#34 Part 2 of 3 May 2011 Other Islands in Exuma Chain-- Staniel Cay, Shroud Cay; Eleuthera Spanish Wells, Harbor Island; Little Harbor, Abaco
It's time to reverse our course and head north where we anchored off Big Majors very near Staniel Cay. We fell in love with that little area and extended our stay even after our buddy boats continued north. The Staniel Cay Yacht Club's reputation preceded it so we passed several hours...several times...to make sure it was as fun as the proverbial 'they' said---and it was.
In the foreground to the left is a sea grape tree.
We used our dinghy to explore many of the little islands and beaches. One of our stops was Sampson Cay Yacht Club where we had lunch and delighted in chatting with the locals.
The Famous Swimming Pigs off Big Majors and Staniel Cay
We can't elaborate on every single stop, although it probably seems like I have, but Shroud Cay was another place to which we had a difficult time saying goodbye. We took the dink to Norman's Cay to see the downed plane, a relic from the drug-running days. The story goes that it dipped its wing to far in preparation for landing and wound up in the drink instead of the landing strip. We look a lazy cruise down Sanctuary Creek en route to see Camp Driftwood. Again, from the druggie days, this was a look-out point for drug-carrying planes coming into Norman's. The view was breath taking from the top of the hill where Camp Driftwood is perched.
Although the Bahamas is a chain of 700 islands, each exhibits its own distinct personality. It's now time to leave the Exuma chain of islands after spending several days in Spanish Wells, Eleuthera, where we did some long over-due house cleaning, provisioning, laundry, and sightseeing. This island, 110 miles long and 2 miles wide, is known as “The Land of Freedom”. Eleutherians who are a synthesis of various peoples and cultural dialects resulting from a blend of American,European, and Caribbean essence. We took the Fast Ferry to Harbor Island, known for their pink coral sand beaches, for a day to tour the little island.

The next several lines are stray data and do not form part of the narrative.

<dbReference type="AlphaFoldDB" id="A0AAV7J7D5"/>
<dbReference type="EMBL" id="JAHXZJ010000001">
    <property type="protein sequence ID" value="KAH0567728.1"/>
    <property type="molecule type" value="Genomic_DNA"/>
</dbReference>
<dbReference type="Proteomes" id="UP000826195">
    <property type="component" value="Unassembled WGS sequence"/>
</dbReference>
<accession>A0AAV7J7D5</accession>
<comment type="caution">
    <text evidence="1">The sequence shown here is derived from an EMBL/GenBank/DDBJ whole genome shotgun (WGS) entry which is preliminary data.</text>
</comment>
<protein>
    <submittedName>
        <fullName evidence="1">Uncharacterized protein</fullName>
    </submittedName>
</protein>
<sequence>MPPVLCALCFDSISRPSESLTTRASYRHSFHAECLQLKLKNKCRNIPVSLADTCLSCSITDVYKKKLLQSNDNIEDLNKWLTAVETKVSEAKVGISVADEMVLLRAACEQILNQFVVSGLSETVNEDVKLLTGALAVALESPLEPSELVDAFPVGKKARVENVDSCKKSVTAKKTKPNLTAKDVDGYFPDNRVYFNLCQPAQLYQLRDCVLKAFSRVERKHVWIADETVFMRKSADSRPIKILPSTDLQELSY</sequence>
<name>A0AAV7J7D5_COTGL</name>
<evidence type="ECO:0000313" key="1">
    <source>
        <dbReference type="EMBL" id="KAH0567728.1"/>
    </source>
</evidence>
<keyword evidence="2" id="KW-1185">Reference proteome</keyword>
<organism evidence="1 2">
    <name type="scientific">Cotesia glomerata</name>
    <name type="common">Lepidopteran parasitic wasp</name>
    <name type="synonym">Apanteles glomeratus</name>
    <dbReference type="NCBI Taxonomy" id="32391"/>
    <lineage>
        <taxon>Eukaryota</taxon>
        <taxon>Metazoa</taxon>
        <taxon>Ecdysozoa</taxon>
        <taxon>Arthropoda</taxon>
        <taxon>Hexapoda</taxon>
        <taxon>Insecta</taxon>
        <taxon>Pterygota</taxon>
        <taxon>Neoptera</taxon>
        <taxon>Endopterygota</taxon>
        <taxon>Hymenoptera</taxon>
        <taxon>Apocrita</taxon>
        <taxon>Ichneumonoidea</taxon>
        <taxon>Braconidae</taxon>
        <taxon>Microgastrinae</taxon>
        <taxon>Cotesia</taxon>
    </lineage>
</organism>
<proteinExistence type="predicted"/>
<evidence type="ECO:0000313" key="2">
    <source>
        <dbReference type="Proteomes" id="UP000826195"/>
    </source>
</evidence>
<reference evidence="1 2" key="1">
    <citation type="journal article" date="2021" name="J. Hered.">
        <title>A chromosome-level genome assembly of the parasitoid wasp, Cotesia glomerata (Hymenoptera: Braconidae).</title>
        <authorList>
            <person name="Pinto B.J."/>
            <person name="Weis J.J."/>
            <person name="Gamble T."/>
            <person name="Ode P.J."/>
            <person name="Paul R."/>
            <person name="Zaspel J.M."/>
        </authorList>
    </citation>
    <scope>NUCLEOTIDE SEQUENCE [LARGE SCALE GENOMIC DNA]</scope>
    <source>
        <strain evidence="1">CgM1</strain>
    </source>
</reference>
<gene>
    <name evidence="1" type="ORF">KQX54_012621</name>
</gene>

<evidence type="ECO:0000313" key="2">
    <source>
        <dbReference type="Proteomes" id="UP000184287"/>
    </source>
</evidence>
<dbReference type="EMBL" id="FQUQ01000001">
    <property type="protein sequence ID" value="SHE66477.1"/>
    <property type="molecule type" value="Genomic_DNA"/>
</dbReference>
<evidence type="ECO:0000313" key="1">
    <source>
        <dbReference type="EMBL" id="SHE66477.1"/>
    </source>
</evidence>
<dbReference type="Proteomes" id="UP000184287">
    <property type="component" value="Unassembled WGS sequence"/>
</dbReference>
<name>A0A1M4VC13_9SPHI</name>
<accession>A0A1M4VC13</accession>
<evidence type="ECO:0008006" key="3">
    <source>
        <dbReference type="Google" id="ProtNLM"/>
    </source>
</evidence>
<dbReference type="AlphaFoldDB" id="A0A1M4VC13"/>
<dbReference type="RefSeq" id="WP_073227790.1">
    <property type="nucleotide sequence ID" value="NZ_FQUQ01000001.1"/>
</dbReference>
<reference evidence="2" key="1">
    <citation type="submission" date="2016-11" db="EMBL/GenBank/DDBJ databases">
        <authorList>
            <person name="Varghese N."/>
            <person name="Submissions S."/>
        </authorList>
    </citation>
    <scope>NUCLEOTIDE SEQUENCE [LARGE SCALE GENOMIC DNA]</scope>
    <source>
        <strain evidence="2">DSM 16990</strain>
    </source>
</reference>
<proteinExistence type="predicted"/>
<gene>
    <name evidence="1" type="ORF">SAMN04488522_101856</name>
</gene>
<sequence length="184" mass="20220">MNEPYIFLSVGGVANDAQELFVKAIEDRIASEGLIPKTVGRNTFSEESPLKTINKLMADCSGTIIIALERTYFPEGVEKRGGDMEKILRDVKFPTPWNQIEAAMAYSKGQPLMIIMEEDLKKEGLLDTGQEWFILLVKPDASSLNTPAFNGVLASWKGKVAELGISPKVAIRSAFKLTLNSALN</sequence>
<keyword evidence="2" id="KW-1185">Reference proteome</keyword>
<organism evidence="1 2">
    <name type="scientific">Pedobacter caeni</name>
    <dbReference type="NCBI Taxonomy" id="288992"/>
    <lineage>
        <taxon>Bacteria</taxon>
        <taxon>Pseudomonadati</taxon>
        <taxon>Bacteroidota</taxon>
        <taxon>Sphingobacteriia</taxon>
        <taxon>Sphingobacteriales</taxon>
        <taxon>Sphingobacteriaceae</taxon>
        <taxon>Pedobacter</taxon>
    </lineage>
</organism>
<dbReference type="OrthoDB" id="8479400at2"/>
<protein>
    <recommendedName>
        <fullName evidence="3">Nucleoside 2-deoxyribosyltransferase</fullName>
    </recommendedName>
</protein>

We had a long day crossing from northern Eleuthera to southern tip of Abacos. We moored outside the famed Pete's Pub, Foundry, and Gallery. Pete, whose father was Randolph Johnston, a renown bronze sculpturer, makes prized gold jewelry and bronze sea-life pieces that are for sale in the gallery.
They don't often pour molten bronze but the morning we arrived they were preparing to cast. This lost-wax process is thousands of years old dating back to ancient Rome, Greece, and Egypt.
It seemed a bit incongruous to see these sweaty artists peeling out of their asbestos safety gear with opera cranked as loud as it could play in the background. For more information http://www.petespubandgallery.com/. The process is quite long and tedious in days and effort from start to finish. We considered it a real treat to see these artisans at work.
We walked the little sandy path to the top of the hill enjoying the pristine beauty of the native sea grapes and coconut palm trees. To me, there is no tree more graceful than the coconut palm. Their beauty and gracefulness as they sway in the gentle breezes is such a visual tranquilizer.
As we continue to head north we'll keep you aprised on our adventures.
Bill and Laura
Little Harbor, Abaco